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National Security
3:45 am
Thu January 24, 2013

Women In Combat Ban To Be Lifted

Originally published on Thu January 24, 2013 10:19 am

Transcript

STEVE INSKEEP, HOST:

On a momentous Thursday, it's MORNING EDITION from NPR News. I'm Steve Inskeep.

RENEE MONTAGNE, HOST:

And I'm Renee Montagne.

We're expecting Defense Secretary Leon Panetta to make an announcement today. From now on, women will formally be allowed to serve in ground combat.

INSKEEP: To sense just how dramatic this change is, consider how many other milestones the military passed before reaching this one. The move for women comes 65 years after the Armed Forces ended racial segregation.

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NPR Story
1:52 am
Thu January 24, 2013

Report Blasts India's Treatment Of Women

Originally published on Thu January 24, 2013 10:19 am

Transcript

RENEE MONTAGNE, HOST:

This is MORNING EDITION from NPR News. I'm Renee Montagne.

STEVE INSKEEP, HOST:

And I'm Steve Inskeep.

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NPR Story
1:52 am
Thu January 24, 2013

NFL Pressures Indiana Man To Give Up On Trademark

Originally published on Thu January 24, 2013 10:19 am

Transcript

STEVE INSKEEP, HOST:

OK. Let's turn to a rivalry between siblings. Today's Last Word In Business is Harbowl - or Harbaugh Bowl. An Indiana man tried to trademark those two phrases last year, according to ESPN.com.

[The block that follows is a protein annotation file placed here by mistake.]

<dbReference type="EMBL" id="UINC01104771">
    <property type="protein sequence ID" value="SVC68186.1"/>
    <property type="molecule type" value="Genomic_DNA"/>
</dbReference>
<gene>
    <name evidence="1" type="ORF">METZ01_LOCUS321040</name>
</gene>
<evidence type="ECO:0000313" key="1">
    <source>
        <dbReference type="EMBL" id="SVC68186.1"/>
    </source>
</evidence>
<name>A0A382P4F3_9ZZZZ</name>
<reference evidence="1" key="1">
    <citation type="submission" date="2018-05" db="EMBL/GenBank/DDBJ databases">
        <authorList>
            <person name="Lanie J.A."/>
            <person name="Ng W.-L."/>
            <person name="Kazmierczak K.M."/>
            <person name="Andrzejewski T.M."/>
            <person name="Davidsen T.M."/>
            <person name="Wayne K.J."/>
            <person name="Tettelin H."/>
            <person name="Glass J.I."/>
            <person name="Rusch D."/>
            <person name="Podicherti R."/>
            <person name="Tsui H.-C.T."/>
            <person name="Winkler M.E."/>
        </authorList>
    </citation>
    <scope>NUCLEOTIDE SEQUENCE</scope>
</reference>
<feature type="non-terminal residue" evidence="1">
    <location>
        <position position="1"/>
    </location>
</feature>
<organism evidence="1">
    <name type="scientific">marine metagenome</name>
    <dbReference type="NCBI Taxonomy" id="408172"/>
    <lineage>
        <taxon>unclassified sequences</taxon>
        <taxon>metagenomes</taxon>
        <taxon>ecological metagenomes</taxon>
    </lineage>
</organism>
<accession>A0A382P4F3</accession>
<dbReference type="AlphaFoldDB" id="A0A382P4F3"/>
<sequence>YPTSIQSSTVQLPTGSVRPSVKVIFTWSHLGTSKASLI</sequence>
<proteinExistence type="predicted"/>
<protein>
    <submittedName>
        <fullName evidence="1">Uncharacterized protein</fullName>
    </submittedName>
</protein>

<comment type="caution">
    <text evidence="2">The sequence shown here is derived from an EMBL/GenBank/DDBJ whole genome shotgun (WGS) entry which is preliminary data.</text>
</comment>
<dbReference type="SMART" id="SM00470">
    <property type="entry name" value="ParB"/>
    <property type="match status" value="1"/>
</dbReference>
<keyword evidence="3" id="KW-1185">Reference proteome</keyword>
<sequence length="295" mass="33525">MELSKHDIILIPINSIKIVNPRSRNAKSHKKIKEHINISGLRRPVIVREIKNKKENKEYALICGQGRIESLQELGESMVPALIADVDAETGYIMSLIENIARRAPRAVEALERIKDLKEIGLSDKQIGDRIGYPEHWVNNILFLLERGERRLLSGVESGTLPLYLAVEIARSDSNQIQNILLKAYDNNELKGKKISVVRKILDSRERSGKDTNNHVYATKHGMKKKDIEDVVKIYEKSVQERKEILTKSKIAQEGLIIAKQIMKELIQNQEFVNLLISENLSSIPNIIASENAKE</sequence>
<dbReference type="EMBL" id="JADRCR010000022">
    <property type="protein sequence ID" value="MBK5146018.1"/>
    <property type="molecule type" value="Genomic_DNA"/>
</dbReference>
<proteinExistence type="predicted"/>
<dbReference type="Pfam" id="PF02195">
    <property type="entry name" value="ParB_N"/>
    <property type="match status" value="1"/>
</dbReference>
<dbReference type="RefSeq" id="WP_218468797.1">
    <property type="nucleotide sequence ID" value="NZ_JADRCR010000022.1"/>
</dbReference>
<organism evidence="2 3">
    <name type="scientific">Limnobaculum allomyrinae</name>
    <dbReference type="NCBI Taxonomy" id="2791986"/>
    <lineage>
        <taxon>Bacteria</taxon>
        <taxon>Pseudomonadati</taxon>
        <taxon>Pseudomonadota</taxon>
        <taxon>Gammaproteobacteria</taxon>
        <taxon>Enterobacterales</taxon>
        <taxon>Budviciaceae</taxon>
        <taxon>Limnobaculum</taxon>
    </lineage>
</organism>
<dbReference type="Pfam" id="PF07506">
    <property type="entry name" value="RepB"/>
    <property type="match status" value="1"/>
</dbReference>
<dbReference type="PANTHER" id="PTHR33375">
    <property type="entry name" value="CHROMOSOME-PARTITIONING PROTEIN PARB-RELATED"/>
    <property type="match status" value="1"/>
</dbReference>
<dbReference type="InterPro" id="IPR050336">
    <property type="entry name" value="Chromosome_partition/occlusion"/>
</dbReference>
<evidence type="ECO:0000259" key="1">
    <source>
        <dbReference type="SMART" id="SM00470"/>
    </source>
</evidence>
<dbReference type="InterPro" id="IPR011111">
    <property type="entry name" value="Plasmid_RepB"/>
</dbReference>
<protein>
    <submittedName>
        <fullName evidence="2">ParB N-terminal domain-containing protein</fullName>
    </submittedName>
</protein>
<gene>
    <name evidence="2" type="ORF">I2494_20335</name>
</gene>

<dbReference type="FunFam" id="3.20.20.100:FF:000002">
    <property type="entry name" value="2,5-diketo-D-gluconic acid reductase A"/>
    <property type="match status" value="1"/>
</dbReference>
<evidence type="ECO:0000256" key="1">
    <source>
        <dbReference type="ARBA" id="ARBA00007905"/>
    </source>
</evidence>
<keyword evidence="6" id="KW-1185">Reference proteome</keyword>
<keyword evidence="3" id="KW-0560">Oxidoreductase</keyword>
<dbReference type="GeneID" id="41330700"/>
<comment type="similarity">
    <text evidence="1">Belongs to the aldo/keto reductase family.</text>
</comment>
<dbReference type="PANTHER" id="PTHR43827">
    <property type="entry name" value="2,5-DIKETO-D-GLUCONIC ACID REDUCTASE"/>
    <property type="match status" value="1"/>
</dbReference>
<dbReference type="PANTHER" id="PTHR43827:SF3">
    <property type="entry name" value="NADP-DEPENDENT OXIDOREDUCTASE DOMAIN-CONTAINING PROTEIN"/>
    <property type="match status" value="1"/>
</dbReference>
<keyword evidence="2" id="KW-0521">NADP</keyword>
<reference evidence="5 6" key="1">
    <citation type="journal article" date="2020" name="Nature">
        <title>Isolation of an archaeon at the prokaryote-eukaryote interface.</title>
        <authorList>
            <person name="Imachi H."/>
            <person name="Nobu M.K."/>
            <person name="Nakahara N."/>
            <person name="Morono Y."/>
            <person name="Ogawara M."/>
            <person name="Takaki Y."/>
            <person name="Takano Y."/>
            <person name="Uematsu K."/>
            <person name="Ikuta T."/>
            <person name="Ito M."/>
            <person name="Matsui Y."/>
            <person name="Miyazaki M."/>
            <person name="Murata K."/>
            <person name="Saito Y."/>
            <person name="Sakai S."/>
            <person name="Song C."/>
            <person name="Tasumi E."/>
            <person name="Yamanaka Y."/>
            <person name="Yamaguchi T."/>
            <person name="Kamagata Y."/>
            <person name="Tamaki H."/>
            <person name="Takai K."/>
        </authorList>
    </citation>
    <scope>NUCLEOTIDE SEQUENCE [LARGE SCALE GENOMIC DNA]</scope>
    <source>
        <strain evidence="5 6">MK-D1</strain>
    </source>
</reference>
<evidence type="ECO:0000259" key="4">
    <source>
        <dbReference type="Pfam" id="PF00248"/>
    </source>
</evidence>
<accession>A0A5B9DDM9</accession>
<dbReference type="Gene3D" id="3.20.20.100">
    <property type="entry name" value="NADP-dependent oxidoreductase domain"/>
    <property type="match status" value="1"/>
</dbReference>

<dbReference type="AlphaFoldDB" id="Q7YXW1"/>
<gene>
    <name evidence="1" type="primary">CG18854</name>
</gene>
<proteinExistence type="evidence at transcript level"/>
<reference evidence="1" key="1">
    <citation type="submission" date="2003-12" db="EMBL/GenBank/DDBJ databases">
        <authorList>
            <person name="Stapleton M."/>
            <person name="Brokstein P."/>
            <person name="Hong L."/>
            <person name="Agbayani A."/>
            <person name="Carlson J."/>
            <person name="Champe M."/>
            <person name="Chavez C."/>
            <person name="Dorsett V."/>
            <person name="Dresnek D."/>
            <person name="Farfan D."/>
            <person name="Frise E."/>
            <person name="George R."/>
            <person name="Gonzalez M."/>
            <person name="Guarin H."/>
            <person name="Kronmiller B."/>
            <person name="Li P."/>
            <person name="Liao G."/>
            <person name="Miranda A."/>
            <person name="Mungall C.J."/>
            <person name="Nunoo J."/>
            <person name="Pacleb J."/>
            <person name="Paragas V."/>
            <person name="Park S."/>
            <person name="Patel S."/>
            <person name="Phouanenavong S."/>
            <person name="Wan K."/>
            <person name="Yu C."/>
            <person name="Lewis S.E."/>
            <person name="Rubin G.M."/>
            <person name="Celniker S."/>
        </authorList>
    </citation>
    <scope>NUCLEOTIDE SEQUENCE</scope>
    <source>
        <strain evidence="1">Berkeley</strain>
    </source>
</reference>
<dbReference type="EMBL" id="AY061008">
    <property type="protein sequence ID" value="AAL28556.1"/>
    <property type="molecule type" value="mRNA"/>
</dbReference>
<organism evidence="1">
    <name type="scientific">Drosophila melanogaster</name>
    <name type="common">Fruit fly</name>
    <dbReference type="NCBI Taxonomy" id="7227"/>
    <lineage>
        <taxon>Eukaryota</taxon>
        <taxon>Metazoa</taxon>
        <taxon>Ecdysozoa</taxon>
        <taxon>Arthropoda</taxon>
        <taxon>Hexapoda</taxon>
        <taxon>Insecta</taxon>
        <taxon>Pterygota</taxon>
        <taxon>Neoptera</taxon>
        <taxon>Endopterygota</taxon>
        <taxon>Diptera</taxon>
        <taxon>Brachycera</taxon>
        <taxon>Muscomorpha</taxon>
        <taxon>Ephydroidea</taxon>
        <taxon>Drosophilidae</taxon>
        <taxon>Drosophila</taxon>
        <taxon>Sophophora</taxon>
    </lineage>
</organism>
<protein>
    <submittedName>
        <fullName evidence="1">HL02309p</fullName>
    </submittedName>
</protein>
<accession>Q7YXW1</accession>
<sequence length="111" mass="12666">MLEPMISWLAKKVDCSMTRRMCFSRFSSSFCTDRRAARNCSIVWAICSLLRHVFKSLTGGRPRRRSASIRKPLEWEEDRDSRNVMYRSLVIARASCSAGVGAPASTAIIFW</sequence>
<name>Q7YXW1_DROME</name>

RENEE MONTAGNE, HOST:

Roy Fox figured the Harbaugh brothers - both NFL coaches - might someday meet in the Super Bowl. This year, it is happening. Jim Harbaugh's San Francisco 49ers face John Harbaugh's Baltimore Ravens, a week from Sunday.

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NPR Story
1:52 am
Thu January 24, 2013

Wolves Starchy Diet Led To Domesticated Dogs

Originally published on Fri February 15, 2013 6:37 am

Transcript

RENEE MONTAGNE, HOST:

It took a very long time for this...

(SOUNDBITE OF WOLF HOWLING)

MONTAGNE: ...to evolve into this:

(SOUNDBITE OF DOG BARKING)

MONTAGNE: But the gray wolf is the ancestor of all domesticated dogs, including that Jack Russell terrier we just heard. Just how wolves came to live with people isn't really known. But as NPR's Veronique LaCapra reports, a new study suggests that food may have played a role.

VERONIQUE LACAPRA, BYLINE: Most dogs will eat just about anything.

(SOUNDBITE OF DOG EATING)

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Shots - Health News
12:40 am
Thu January 24, 2013

Female Smokers Face Greater Risk Than Previously Thought

Women smoke in New York City's Times Square.
Spencer Platt Getty Images

Originally published on Thu January 24, 2013 10:19 am

There's still more to learn about the risks of smoking and the benefits of quitting.

Studies in this week's New England Journal of Medicine show that the risk for women has been under-appreciated for decades. New data also quantify the surprising payoffs of smoking cessation — especially under the age of 40.

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Africa
12:39 am
Thu January 24, 2013

Algeria Attack A 'Wake-Up Call' For Energy Companies

Originally published on Thu January 24, 2013 10:19 am

A week has passed since the terrorist attack on a natural gas facility in Algeria, but risk analysts and security experts are still undecided about the incident's likely impact in the energy world.